The Clayton Compromise was a plan drawn up in 1848 by a bipartisan United States Senate committee headed by John M. Clayton for organizing the Oregon Territory and the Southwest. Clayton first attempted to form a special committee of eight members divided by region and party, two northern and two Southern men from each of the two great parties, with Clayton of Delaware himself acting as chairman, to consider the questions relating to the extension of slavery, it recognized the validity of Oregon's existing antislavery laws, prohibited the territorial legislatures of New Mexico and California from acting on slavery, provided for appeal of all slavery cases from the territorial courts to the Supreme Court of the United States. It passed the Senate July 27, 1848, but it was tabled in the United States House of Representatives by a coalition of Southern Whigs led by future Confederate Vice President Alexander H. Stephens. Stephens believed that the compromise would surrender Constitutional rights in the territories, as he was certain that the Supreme Court would rule against slavery in the territories.
A problem arose in the United States. The question of whether slavery should exist in the new territories became a problem for Congress. Congress wanted a compromise; the Clayton Compromise was drafted in 1848 by John M. Clayton. John M. Clayton was a Whig from Delaware, chairman of group of Whigs and Democrats; this bill excluded slavery from Oregon. It prohibited the territorial legislatures of New Mexico and California from acting on slavery. However, the compromise provided for the appeal of all slavery cases from the territorial courts to the Supreme Court, it was tabled in the House of Representatives. After twenty-one hours of debate, the Senate passed the bill. Though the compromise was popular throughout the South, Alexander Hamilton Stephens spiked the Clayton Compromise in the House. Stephens claimed that Congress could not prohibit slavery in any U. S. territory. Robert Toombs accepted the compromise before it died. Sources NeededThe Clayton Compromise validated the provisional laws of Oregon-which excluded slavery-so far as not incompatible with the constitution of the US or with the bill itself, subject to the action of its territorial legislature.
Thomas Ewing stated that the compromise bill was defeated by the treason of Alexander Hamilton Stephens and seven other calculating demagogues from six different Southern states, representing the strong whig districts. Sources NeededTo put it the compromise stated that the congress should organize territorial governments for the country acquired from Mexico, neither admitting nor excluding the introduction of slavery into any portion of it, it would leave slavery to spread itself all over again. Whether these laws did or did not abolish it, or if they did, whether they were still in force were questions under the Clayton Compromise left to the decision of the Supreme Court. Sources Needed In the 19th century, manifest destiny was a held belief in the United States that its settlers were destined to expand westward across North America. Mexican–American War was fought between United States of America and United Mexican States from 1846 to 1848. In the Treaty of Guadalupe Hidalgo in 1848, Mexico ceded parts of the modern day Southwest United States to the U.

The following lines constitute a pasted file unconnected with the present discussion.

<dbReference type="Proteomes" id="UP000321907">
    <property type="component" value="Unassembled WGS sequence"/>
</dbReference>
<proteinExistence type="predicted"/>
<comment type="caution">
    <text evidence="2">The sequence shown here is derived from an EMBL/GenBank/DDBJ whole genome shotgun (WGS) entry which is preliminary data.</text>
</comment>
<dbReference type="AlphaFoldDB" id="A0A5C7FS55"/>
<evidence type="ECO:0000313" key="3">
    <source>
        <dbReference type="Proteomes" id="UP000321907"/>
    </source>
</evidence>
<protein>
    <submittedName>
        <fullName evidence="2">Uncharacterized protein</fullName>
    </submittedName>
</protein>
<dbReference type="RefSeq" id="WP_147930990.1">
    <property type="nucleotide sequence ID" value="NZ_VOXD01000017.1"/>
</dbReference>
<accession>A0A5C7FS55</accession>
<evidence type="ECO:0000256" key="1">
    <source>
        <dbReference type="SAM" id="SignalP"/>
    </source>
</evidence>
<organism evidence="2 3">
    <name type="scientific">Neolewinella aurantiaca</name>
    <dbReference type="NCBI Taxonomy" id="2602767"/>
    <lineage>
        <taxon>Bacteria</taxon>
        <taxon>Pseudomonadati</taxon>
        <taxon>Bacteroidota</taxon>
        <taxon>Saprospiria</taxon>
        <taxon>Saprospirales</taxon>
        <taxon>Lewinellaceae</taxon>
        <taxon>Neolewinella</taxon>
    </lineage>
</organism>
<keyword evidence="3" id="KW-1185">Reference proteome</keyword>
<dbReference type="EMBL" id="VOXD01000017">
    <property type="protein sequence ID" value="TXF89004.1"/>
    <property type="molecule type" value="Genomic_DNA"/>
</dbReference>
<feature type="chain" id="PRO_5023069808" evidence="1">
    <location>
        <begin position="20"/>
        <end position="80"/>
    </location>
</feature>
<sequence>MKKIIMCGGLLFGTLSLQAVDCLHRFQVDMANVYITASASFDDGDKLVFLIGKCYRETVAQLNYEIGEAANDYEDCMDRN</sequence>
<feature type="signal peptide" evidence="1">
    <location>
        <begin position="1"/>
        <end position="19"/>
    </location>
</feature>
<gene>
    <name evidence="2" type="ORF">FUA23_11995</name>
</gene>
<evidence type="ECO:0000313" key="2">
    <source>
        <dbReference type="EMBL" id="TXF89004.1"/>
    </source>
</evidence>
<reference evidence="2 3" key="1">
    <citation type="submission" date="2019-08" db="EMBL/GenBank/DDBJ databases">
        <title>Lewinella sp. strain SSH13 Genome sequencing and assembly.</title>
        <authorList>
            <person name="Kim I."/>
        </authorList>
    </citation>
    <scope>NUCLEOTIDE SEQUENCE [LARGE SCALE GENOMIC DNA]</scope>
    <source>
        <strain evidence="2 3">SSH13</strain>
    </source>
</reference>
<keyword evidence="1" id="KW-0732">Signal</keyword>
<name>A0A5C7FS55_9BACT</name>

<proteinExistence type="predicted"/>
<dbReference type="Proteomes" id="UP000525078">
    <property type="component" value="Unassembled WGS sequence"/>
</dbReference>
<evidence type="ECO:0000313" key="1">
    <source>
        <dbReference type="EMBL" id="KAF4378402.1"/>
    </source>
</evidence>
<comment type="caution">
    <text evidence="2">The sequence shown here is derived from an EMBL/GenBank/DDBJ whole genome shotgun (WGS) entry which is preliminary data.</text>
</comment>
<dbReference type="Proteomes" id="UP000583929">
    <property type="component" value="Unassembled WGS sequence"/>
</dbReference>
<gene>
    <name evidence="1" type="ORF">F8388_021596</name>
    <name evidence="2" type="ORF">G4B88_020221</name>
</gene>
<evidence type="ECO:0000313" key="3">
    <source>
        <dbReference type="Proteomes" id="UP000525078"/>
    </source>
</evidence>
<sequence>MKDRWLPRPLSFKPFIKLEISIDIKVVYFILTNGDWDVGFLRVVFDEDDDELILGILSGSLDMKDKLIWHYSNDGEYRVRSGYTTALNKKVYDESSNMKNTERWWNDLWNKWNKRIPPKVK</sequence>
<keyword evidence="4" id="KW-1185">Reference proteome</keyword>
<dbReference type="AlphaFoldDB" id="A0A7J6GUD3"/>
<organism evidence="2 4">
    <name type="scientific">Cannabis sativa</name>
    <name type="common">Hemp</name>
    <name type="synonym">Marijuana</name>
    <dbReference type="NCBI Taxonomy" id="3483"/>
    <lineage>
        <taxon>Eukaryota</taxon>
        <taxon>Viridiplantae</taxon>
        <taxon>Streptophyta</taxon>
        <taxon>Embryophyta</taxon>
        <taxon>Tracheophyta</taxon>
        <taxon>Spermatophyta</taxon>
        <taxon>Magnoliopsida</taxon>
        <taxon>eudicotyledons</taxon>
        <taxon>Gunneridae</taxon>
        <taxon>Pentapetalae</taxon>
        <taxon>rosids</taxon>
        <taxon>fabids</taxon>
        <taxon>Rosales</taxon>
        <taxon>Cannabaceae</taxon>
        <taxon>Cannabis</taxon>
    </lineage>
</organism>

S. Mexican cession led to debate over slavery. Wilmot Proviso in 1848 was a result of the Mexican–American War that banned slavery in Mexican Cession, another choice other than the Clayton Compromise. After the settlement of the Oregon boundary dispute in 1846, U. S. gained territory south of the 49th parallel line. Acquisition of Oregon territory in 1848 led to debate over slavery as well; when established, the territory encompassed an area that included the current states of Oregon and Idaho, as well as parts of Wyoming and Montana. Clayton compromise was a bill the committee reported on July 18, 1848, it created a territorial government for Oregon, which allowed the unofficial provisional government's antislavery ban to continue in effect until the new territorial legislature ruled for or against slavery. But the Compromise explicitly banned the territorial government for New Mexico and California from taking any action either establishing or prohibiting slavery; the decision was left to the federal judiciary.
The Clayton Compromise passed the senate but failed in the House, which refused to recede from the Wilmot Proviso. Southern Democrats and Whigs supported the compromise, Northers from both parties and whigs opposed the compromise. Charles G. Atherton and Samuel S. Phelps were the only New England Democratic and Whig Senators to vote in favor of the Clayton Compromise bill. If Georgia’s Alexander H. Stephens and seven other southern whigs voted like other Southerners, the Clayton Compromise would have survived and passed; the 1848 Compromise failed which led to the Compromise of 1850. Compromise of 1850 added California as a free state and allowed popular sovereignty in Mexican Cession. There was a more strict fugitive slave laws and slave trade was abolished in Washington D. C. 7. The American nation, a history: from original sources by associated scholars - 1904